Run A Local CrossFit Competition Like A Boss

how to organize xfit competition
Jose Martinez – CrossFit Emanation

Recently we had the privilege of sponsoring a CrossFit competition in Florida in conjunction with CrossFit Emanation. Jose Martinez runs the show down there and it was a treat to get to work with him and his team.

We wanted to pick Jose’s brain about how to organize and run a successful local CrossFit competition. If you run your own box, or are volunteering with an upcoming competition, Jose’s advice will help you make it a success.

We interviewed Jose below where (ZF) represents our questions and (JM) represents Jose’s responses.

Let’s get this show on the road.


(ZF) Do you do anything unique to promote your competition?

(JM) As far actual promotion for the competitions we really don’t do anything special. The key for us is to focus on building relationships within the community and reach out to each box personally. Once we get the box owners on board we usually get a few athletes from each box. We systematically reach out to the boxes closest to the venue and work our way out from there. Once we feel we have a good number of commitments, we stop inviting new boxes. As we move closer to the event date, we continue to send out reminders and if need we reopen the list of invites.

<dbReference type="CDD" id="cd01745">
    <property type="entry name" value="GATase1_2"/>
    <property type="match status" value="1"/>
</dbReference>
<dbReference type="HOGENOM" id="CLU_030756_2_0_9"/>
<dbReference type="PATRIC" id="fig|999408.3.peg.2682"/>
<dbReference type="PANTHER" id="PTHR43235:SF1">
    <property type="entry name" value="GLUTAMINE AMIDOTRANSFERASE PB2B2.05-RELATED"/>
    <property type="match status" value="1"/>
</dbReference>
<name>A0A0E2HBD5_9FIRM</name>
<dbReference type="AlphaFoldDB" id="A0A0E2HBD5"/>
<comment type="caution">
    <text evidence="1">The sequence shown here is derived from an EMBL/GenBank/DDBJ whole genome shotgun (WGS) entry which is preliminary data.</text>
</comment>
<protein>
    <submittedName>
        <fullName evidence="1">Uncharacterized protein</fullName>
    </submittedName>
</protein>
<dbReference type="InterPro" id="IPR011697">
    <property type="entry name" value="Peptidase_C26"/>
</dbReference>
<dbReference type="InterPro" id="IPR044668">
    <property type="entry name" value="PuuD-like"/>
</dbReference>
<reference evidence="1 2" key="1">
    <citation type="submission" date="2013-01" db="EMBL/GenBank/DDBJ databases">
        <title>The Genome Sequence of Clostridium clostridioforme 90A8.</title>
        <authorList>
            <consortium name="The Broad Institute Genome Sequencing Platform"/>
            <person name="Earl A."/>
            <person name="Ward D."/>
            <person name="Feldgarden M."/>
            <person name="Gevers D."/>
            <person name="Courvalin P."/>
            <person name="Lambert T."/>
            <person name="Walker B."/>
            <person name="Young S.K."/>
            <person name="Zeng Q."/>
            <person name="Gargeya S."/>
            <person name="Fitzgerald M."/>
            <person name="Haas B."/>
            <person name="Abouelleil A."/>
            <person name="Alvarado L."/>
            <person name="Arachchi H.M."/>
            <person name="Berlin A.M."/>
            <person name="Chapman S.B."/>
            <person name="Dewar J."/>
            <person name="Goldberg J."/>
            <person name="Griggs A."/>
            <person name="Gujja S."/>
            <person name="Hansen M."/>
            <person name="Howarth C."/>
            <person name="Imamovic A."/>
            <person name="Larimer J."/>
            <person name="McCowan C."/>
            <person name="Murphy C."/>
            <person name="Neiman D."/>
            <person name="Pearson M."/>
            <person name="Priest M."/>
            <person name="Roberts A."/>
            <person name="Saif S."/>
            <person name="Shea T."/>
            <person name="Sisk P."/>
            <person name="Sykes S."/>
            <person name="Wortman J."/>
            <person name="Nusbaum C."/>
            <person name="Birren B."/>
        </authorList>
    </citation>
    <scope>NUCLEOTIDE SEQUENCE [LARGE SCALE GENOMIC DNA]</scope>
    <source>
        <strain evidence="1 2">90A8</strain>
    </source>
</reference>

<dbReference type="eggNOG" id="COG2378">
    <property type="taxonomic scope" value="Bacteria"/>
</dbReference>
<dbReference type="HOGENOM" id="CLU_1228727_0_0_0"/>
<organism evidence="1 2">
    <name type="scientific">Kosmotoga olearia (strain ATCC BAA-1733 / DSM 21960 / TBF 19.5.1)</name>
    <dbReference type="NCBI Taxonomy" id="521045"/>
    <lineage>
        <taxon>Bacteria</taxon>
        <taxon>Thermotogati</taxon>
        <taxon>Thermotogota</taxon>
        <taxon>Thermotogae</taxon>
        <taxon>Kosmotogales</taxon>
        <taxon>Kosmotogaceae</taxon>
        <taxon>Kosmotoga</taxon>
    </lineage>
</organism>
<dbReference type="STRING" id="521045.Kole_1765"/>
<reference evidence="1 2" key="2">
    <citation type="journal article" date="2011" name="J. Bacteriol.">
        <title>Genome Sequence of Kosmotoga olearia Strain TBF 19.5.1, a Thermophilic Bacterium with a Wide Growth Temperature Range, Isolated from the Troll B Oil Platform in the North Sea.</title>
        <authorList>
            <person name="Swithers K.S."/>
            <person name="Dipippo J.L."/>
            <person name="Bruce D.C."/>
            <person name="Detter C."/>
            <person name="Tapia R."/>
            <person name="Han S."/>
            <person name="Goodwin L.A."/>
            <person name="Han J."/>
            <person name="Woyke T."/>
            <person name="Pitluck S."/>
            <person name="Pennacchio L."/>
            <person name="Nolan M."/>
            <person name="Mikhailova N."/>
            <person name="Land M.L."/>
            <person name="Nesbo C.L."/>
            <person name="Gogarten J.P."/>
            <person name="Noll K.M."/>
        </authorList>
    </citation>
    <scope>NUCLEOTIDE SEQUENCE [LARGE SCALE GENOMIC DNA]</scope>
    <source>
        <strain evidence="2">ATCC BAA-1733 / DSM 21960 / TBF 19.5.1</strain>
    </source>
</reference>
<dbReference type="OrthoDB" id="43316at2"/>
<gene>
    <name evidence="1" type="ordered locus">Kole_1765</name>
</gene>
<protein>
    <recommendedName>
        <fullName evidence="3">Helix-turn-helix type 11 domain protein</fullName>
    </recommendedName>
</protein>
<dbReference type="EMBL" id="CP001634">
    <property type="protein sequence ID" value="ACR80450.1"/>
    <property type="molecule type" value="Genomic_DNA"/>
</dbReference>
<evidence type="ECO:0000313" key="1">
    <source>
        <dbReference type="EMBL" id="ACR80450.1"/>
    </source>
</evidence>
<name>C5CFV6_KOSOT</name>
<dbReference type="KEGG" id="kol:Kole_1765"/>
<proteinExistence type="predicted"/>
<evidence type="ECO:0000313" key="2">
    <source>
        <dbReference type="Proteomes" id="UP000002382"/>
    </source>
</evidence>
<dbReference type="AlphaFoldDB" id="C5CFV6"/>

(ZF) What have you found to be the best way to get competition sponsors?

(JM) We are selective in our networking for sponsors. We only invite sponsors who’s products we currently promote, or we have some sort of working relationship with. We look for partners who are committed to us and in return we are loyal to their brands both at the box and in future competition. We promote our partners on social media year round and try to do our part to expand their brand recognition.

(ZF) Is there anything you do that helps build up the hype before the competition?

(JM) All of our competitions have a theme and people are really drawn to that. For BrewFit, we had boxes come in from out of state because they thought the idea of a competition at a brewery was so unique and fun. Making the competition fun for the spectators is what builds the buzz for future competitions especially local competitions.

Photo cred: CrossFit Emanation
Photo cred: CrossFit Emanation

(ZF) How do you choose the CrossFit competition programming of movements/lifts? Is there some kind of special mix or formula?

(JM) The movements are picked no different than our day to day programming at the box. push/pull or upper body/lower body split. We try not to double up on any of these, so we don’t overwork the athletes. We are not trying to be the next Dave Castro, so we keep it simple. For example your not going to do wall ball in one WOD then OHS in the other. That’s over kill. Or Deadlifts for reps then Olympic lifts. Vary the load and intensity for each even.

(ZF) How do you keep everything organized and running smoothly on competition day?